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The Film Score: Celebrating Music in Film

The Film Score: Celebrating Music in Film

The Film Score, hosted by Chicago Tribune film critic Michael Phillips, explores Oscar-winning music, as well as compositions that were nominated but did not win, and a handful of themes that surprisingly did not receive a nomination.

Michael Phillips

Michael Phillips

February 28: David Raksin’s “The Bad and the Beautiful”

We arrive at the essence of self-aggrandizing, self-mythologizing Hollywood: David Raksin’s brilliant score for the Vincente Minnelli melodrama The Bad and the Beautiful. Plus: Bill Evans’ unforgettable solo piano version of Raksin’s theme.

February 27: Franz Waxman

Sunset Boulevard owes much of its velvety, sinister quality to the musical score by Franz Waxman. Today we dine out on Waxman’s feast of Hollywood glamour and corruption.

February 26: Ennio Morricone

The Italian maestro behind Sergio Leone’s spaghetti westerns and so much more is up for an Oscar this year, thanks to his Hateful Eight score. All hail the likely winner Ennio Morricone!

Feburary 25: John Williams

You’d need more than one segment to pay proper tribute to John Williams. But here’s a taste of his latest Oscar-nominated film score: Star Wars: The Force Awakens, plus a taste of his other work.

Feburary 24: Johann Johannsson’s “Sicario”

Today we continue our segments devoted to this year’s Oscar-nominated film composers with menacing music from Johann Johannsson, who gave the drug cartel thriller Sicario its particular aura of danger.

Feburary 23: Thomas Newman

Thomas Newman’s family is Hollywood musical royalty. We hear selections from the Oscar-nominated composer of Bridge of Spies.

Feburary 22: Carter Burwell

Today we feature the Oscar-nominated composer of Carol and (even better) Anomalisa .

Feburary 21: Dario Marianelli’s Atonement

Dario Marianelli’s score for Atonement made use of a percussion instrument rarely heard on screen: the typewriter.

Feburary 20: Miklos Rozsa

He won an Oscar for Spellbound, among others, but Miklos Rozsa’s finest moment on film may have been this nerve-wracking waltz from Madame Bovary.

February 19: Jerry Goldsmith

When Jerry Goldsmith was hired to write a 10-day replacement score for Chinatown, he came up with a modern classic. We compare the one we know to the one most people haven’t heard. Plus: Goldsmith’s Planet of the Apes.

February 18: Jane Austen and the Alien

Contemporary female film composers are a criminally small group. Music from Oscar winner Rachel Portman, Lesley Barber and Mica Levi.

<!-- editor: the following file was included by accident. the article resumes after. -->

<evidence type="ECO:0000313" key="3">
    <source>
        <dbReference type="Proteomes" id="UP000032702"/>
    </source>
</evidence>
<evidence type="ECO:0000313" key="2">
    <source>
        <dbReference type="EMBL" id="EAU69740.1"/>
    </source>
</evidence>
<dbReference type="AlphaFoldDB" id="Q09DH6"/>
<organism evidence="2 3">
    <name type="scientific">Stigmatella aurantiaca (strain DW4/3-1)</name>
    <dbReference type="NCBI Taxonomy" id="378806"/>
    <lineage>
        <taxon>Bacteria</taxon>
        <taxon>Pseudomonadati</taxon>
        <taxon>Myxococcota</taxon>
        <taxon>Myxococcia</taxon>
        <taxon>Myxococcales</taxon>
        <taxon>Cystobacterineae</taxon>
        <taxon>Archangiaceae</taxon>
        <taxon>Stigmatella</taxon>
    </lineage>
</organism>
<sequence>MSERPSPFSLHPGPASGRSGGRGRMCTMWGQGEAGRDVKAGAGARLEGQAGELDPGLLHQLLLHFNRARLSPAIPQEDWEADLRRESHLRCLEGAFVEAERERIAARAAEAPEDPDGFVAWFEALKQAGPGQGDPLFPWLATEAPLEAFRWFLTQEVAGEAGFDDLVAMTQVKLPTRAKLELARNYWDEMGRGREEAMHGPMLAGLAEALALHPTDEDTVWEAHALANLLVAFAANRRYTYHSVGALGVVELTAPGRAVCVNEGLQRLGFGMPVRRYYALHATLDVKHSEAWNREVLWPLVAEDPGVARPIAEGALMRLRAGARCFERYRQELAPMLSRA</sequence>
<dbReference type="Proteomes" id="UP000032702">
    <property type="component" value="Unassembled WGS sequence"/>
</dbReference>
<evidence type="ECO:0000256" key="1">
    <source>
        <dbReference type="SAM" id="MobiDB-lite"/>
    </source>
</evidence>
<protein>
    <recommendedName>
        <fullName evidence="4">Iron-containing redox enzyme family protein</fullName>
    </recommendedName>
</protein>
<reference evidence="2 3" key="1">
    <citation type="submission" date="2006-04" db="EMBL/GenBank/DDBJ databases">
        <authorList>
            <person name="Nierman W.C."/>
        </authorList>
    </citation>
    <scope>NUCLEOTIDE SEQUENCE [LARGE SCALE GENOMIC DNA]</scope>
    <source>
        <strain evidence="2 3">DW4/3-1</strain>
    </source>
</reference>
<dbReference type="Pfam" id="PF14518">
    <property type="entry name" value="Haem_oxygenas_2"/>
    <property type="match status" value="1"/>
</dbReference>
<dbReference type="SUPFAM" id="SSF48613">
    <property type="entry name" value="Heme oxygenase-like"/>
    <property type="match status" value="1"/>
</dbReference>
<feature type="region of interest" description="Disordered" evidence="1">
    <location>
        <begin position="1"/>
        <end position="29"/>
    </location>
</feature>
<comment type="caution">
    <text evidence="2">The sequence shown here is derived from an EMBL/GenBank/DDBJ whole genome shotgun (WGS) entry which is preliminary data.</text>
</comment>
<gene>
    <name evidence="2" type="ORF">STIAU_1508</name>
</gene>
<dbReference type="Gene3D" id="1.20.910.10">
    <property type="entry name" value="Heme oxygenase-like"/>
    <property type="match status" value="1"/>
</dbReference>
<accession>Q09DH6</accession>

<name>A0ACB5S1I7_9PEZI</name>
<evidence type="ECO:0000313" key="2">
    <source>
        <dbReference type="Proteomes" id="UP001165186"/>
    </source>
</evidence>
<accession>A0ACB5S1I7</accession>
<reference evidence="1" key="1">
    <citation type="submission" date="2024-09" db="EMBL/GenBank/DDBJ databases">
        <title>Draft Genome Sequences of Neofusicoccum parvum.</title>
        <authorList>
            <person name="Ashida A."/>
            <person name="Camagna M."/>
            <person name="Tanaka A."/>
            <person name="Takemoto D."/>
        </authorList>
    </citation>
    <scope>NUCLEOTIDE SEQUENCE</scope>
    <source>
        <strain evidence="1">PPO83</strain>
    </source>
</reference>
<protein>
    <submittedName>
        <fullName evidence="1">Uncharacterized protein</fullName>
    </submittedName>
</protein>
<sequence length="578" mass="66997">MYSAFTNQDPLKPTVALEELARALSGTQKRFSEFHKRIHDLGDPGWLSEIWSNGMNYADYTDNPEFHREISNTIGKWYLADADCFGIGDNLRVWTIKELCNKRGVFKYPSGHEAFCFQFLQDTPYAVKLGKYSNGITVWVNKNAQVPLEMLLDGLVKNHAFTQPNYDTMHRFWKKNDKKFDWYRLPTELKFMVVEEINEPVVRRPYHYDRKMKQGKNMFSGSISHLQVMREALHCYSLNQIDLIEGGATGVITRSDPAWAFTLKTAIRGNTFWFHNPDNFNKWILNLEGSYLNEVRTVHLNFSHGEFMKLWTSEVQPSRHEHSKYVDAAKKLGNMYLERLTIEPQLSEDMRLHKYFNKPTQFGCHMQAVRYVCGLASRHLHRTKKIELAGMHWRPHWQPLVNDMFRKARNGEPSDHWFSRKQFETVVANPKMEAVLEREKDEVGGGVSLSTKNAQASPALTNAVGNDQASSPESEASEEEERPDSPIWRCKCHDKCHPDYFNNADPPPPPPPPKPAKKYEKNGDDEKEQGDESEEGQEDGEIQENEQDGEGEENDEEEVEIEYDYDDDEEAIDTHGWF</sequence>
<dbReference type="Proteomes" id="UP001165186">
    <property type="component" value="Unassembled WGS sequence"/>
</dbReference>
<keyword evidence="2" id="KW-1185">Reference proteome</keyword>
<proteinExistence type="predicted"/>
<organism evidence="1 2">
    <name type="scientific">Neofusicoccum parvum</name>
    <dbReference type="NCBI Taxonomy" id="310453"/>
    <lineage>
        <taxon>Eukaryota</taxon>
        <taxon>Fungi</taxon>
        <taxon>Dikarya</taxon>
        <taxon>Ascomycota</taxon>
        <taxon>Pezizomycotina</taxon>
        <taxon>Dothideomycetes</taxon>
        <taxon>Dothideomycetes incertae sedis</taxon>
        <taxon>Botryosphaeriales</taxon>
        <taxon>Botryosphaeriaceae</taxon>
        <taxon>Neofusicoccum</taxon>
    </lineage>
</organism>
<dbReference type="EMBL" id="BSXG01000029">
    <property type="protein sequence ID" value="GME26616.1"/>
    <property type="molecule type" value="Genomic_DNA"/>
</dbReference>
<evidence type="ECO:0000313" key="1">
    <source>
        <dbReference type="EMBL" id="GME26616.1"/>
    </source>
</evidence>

February 17: There Will Be Blood

One of the great film composition achievements of the 21st Century was disqualified for Academy Awards consideration. Listen to Jonny Greenwood’s There Will Be Blood suite and tell me if he was robbed or not.

February 16: Jazz

In a segment almost too cool for human ears, we glide from Sweet Smell of Success to Elevator to the Gallows to Anatomy of a Murder to Breathless in this salute to jazz film scoring par excellence.

February 15: Aaron Copland

Aaron Copland’s Oscar-winning and nominated scores include Of Mice and Men, Our Town and The Heiress. Eternally moving film music from an American giant.

February 14: Ratatouille

Just in time for Valentine’s Day: music evoking the romance and allure of Paris from a street-level perspective, and from the great Michael Giacchino score accompanying Ratatouille.

February 13: Nino Rota

The great Nino Rota’s Godfather theme was mighty familiar… plus, we remember Amarcord.

February 12: Trent Reznor and Atticus Ross

Oscar-winning music to make you distrust everyone around you: Trent Reznor’s The Social Network, plus a cut from Gone Girl.

February 11: Dmitri Tiomkin

His film career got a boost from an “Eastern,” i.e. Lost Horizon. But Dimitri Tiomkin made his name on Western after Western, including today’s little-known “Film Score” highlight.

February 10: Victor Young and Michael Giacchino

Victor Young’s famous waltz from Around the World in 80 Days came first. But another Oscar winner, Michael Giacchino’s main theme from Up, may have one-upped its own inspiration.

February 9: Bernard Herrmann (Part 2)

Hear why the Concerto Macabre from the little-known 1945 potboiler Hangover Square inspired Stephen Sondheim’s Sweeney Todd.

February 8: 1960

Exodus. Spartacus. The Magnificent Seven. All from 1960 releases—talk about an epic year for epic film themes!

February 7: The Grand Budapest Hotel

A recent Oscar winner, Alexandre Desplat’s beguiling score for “The Grand Budapest Hotel” continues WFMT’s exploration of the sound of cinema.

February 6: Laura

It took a heartbreaking “Dear John” letter for composer David Raksin to come up with the theme from Laura.

February 5: David Shire

Has a film composer ever written two more wildly different (and Oscar un-nominated!) themes in the same year? Next stop, “The Taking of Pelham One Two Three” and “The Conversation,” from David Shire.

February 4: The Sound of Funny

We treat you to a pair of 1963 comedy themes, “It’s a Mad, Mad, Mad, Mad World” and “Tom Jones.” Know which one won the Oscar?

February 3: Bernard Herrmann (Part 1)

Bernard Herrmann created scores for “Vertigo” and “Psycho.” This episode digs into his scores for “Citizen Kane” and “The Devil and Daniel Webster.”

February 2: Korngold’s Robin Hood

Eric Wolfgang Korngold, who was inspired by Mahler, Strauss, and Puccini, claimed that composing the score for The Adventures of Robin Hood ended up saving his life.

February 1: Music of Max Steiner

King Kong may be Max Steiner’s most famous early film score, but he won the second-ever Oscar for original score of a 1935 picture. Find out which one in today’s episode.